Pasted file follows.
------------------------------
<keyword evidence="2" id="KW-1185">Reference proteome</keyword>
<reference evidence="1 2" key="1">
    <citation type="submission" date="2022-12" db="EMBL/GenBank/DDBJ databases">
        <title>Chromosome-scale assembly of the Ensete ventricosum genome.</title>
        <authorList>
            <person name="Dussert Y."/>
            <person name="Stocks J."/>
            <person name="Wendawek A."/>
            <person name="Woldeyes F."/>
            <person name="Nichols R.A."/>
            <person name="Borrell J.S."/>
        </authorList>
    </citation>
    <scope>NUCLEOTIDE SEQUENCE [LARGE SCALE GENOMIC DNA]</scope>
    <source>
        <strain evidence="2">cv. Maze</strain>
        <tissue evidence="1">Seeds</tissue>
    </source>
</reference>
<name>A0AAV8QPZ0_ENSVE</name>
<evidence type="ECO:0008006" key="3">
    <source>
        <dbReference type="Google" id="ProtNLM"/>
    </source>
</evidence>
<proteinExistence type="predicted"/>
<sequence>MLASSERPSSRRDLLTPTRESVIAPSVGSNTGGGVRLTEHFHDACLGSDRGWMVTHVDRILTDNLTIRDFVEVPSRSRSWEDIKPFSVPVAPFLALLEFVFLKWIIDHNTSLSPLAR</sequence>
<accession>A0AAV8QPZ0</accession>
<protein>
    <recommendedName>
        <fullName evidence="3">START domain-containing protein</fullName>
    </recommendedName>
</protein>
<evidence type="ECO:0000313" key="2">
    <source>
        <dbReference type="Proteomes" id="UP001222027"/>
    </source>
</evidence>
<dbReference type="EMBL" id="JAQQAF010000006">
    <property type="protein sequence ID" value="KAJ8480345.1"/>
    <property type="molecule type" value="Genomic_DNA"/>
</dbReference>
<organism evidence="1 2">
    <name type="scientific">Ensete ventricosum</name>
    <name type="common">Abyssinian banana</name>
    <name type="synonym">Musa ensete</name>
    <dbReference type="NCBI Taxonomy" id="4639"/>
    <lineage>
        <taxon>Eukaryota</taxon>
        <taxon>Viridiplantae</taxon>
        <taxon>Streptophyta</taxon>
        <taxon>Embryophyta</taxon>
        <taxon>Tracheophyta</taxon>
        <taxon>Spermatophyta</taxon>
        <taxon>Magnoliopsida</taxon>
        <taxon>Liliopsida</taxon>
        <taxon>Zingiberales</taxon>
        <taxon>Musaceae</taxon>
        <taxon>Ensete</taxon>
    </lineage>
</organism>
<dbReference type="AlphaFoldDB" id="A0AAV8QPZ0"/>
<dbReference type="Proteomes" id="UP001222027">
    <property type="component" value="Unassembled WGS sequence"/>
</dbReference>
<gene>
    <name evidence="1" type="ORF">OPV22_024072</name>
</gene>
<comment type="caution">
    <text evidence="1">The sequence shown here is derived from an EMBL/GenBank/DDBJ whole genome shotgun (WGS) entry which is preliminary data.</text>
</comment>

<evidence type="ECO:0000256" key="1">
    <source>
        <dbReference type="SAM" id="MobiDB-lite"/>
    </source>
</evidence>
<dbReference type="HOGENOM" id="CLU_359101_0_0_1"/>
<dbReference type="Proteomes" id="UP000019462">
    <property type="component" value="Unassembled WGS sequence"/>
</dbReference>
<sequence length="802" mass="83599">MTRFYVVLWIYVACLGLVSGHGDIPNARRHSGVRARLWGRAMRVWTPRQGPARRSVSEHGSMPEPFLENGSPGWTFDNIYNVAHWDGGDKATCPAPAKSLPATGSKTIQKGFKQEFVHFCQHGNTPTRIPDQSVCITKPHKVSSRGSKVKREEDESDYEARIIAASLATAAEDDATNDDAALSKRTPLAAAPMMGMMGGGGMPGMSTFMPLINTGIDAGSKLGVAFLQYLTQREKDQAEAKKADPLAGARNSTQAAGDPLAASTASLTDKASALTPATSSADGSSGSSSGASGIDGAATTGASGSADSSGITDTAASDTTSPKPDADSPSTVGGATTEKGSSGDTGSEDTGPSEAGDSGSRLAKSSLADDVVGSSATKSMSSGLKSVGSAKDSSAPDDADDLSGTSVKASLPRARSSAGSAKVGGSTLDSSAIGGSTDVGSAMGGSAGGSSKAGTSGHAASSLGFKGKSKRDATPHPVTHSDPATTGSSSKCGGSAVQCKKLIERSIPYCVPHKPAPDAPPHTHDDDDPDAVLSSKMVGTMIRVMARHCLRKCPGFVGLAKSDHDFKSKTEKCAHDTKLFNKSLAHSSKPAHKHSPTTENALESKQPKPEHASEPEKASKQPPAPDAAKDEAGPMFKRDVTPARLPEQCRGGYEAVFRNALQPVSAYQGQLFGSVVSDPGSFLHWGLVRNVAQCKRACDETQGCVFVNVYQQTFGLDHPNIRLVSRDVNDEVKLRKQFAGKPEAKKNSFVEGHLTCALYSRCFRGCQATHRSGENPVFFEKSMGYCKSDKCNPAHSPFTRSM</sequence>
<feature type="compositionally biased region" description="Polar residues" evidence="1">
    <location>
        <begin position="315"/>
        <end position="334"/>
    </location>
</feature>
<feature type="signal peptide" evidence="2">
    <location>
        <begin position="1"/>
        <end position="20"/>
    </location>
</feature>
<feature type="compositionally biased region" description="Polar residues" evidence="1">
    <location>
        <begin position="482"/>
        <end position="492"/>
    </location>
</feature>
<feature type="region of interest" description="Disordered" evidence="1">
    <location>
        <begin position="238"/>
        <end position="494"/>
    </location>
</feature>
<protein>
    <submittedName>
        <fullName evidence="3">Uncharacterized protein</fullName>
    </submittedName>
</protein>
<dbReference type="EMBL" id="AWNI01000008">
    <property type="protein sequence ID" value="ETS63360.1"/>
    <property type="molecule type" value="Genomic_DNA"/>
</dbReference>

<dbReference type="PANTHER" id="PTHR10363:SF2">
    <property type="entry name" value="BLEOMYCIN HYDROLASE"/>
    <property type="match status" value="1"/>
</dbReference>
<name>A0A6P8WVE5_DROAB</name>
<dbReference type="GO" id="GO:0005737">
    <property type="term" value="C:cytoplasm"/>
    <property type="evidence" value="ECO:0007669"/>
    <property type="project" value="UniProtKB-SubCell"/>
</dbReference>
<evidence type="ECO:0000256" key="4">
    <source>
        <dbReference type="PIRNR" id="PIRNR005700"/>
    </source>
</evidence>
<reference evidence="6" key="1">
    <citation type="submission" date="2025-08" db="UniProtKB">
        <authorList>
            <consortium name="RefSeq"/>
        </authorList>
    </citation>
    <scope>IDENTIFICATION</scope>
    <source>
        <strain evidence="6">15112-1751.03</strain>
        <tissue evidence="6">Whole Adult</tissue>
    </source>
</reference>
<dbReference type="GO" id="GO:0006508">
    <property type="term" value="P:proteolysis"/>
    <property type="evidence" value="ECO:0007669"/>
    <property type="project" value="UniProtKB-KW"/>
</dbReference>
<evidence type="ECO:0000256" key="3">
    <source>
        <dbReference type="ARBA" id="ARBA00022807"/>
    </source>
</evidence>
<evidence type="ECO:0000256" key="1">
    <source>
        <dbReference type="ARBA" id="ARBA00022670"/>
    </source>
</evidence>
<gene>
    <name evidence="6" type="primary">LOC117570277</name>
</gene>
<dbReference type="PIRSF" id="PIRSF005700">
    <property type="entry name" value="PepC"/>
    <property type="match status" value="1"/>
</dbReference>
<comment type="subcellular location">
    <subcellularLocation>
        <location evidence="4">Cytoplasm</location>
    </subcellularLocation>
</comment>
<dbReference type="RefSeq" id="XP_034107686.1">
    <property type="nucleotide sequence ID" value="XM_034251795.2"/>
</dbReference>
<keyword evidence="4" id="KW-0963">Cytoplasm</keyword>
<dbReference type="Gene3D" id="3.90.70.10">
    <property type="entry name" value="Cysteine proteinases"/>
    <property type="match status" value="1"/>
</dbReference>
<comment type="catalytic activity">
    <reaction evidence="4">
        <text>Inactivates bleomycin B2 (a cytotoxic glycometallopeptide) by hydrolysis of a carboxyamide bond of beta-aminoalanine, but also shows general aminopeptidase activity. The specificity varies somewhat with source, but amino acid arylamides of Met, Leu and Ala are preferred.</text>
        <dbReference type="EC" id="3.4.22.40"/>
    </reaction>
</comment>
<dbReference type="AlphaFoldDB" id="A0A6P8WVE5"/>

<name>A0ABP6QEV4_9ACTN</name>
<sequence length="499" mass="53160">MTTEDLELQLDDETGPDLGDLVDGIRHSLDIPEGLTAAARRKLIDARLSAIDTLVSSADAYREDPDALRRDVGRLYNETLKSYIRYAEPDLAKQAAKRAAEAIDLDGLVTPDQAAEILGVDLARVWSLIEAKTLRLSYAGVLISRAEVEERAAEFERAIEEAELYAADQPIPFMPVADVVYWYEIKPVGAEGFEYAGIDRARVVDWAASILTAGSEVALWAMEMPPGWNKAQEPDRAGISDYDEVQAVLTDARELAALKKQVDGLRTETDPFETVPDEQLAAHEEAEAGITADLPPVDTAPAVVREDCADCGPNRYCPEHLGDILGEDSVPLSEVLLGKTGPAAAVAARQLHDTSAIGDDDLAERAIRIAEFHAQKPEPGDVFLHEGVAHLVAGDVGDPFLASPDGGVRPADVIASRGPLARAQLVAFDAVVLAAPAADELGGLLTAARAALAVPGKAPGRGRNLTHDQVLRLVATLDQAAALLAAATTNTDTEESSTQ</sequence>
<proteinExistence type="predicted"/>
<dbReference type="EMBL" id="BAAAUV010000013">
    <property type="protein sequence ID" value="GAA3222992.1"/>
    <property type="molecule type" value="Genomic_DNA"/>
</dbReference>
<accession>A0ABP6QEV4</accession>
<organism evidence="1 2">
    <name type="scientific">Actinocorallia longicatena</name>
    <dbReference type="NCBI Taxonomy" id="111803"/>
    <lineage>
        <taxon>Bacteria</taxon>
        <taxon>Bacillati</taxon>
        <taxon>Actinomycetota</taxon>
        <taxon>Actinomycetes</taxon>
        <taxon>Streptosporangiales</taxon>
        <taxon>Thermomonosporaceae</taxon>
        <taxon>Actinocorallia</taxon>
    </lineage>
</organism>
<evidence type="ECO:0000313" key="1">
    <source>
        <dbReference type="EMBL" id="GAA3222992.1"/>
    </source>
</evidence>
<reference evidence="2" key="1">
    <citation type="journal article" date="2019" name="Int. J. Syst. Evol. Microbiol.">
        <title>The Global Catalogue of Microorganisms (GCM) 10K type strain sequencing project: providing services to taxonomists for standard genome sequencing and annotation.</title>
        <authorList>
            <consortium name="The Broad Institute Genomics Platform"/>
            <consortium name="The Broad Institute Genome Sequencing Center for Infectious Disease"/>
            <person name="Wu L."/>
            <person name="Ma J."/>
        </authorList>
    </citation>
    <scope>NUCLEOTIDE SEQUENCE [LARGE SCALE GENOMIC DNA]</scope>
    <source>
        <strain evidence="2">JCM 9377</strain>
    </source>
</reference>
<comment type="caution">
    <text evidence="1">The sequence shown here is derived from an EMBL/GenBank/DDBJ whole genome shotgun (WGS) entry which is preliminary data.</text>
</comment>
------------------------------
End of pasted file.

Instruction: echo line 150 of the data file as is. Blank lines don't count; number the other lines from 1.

    </source>